Yet when you enter a gang hideout or head into the hills to capture a bounty in RDR, the space inevitably narrows to allow for solid third-person cover shooting. I know this choice has caught some criticism - how convenient, there's cover in this combat location! - but think about it: how exciting (or long) could a gunfight in an open field be? There's a reason shootouts in Western movies always take place on horseback or in town - they'd be over in seconds otherwise. I'm a little baffled at the complaints here, especially since 100% cover-based shooters like Gears of War 2 make you press buttons in the game world to pop up cover during battles. As if the alien architect who designed Alien Palace anticipated there might be a firefight on the Promenade some day.

2. Traversal is Fun. I've fast-traveled, I dunno, five times in my ten hours with the game. The environments are so gorgeous, and full of so many sub-objectives - collecting herbs, hunting and skinning animals, rescuing strangers from bandits or coyotes, beating a fellow gunman in a sharpshooting challenge - that the only incentive to fast-travel is to save time between missions. So far, the "story" missions have been, by and large, the least interesting activities in the game for me.

I should pause here to note that I have a personal aversion to hunting for sport: I understand why some people like it, I guess, but it holds no appeal to me. It seems bizarrely anachronistic and unnecessary in 21st century America. I guess I view hunters in the same way I view people who refuse to use email: I can respect their reasons for doing so if they make sense, but I don't see much gain to it. Hell, I don't even like killing animals in videogames. (Humans are another story, but that's a topic for another post, and possibly for therapy.)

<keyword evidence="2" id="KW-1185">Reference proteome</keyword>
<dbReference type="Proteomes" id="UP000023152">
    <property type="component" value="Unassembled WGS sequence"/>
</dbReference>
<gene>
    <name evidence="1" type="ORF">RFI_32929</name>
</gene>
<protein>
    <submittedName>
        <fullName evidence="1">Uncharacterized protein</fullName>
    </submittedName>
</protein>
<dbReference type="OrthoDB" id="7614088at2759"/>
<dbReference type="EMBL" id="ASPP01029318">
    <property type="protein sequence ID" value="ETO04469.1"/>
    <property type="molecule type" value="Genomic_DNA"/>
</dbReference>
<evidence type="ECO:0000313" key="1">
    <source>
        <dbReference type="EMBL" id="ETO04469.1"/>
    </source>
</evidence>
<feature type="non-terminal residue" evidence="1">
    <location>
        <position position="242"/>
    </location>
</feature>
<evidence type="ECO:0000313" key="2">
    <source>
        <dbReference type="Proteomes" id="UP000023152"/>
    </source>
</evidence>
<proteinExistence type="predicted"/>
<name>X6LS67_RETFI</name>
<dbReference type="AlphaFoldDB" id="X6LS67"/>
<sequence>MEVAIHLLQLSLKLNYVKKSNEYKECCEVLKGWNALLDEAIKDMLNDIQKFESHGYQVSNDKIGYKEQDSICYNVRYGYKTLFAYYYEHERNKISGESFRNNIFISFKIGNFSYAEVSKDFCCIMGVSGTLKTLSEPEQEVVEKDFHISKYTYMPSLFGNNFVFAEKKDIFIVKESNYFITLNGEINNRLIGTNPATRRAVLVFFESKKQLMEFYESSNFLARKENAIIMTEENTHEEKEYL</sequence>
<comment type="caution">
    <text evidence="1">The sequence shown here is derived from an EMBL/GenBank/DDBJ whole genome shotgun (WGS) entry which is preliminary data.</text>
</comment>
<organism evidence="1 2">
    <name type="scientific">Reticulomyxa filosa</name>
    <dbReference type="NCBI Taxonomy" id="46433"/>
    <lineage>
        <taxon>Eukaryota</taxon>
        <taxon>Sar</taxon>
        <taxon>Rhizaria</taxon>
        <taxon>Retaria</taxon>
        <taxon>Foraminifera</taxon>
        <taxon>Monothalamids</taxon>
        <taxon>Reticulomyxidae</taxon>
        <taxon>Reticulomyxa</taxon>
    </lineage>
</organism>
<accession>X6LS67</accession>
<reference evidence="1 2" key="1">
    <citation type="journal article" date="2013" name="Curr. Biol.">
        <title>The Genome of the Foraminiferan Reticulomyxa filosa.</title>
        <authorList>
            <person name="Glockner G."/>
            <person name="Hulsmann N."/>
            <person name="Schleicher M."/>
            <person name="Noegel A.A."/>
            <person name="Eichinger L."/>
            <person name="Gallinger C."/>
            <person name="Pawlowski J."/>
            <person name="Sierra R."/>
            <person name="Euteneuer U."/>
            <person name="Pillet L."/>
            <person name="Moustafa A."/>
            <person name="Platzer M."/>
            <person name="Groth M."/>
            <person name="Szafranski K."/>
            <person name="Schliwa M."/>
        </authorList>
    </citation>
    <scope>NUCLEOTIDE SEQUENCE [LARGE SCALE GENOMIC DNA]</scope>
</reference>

And yet, hunting is probably my favorite activity in RDR. I can't quite explain why. It's not the tangible rewards - the progress toward the Challenge objectives and the money from shopkeepers for the skins and meat - because in a way, there's so many sub-objectives in the game as to render them meaningless. Maybe it's the thrill of finding a hidden element and claiming it/dominating it, the same psychology behind pixel-hunt or whack-a-mole games. More likely, it's the first modern game to capture the unadulterated joy of hunting in Oregon Trail. Also, and maybe I just haven't gotten to this part yet, there's no dysentery.

Because RDR does give you all those sub-objectives - which are all, as far as I can tell, entirely optional and irrelevant to your character's skills or power - you have additional incentive, however arbitrary, to fully explore this incredibly detailed world the designers have presented you. This must be a tricky problem for designers of sandbox games - how do we get the player to dig into the nooks and crannies of this amazing space we've killed ourselves creating, to really appreciate the fidelity or polish of this product? I don't think we've quite found the answer yet - achievements/trophies can only motivate certain of us so far - but RDR is a step forward.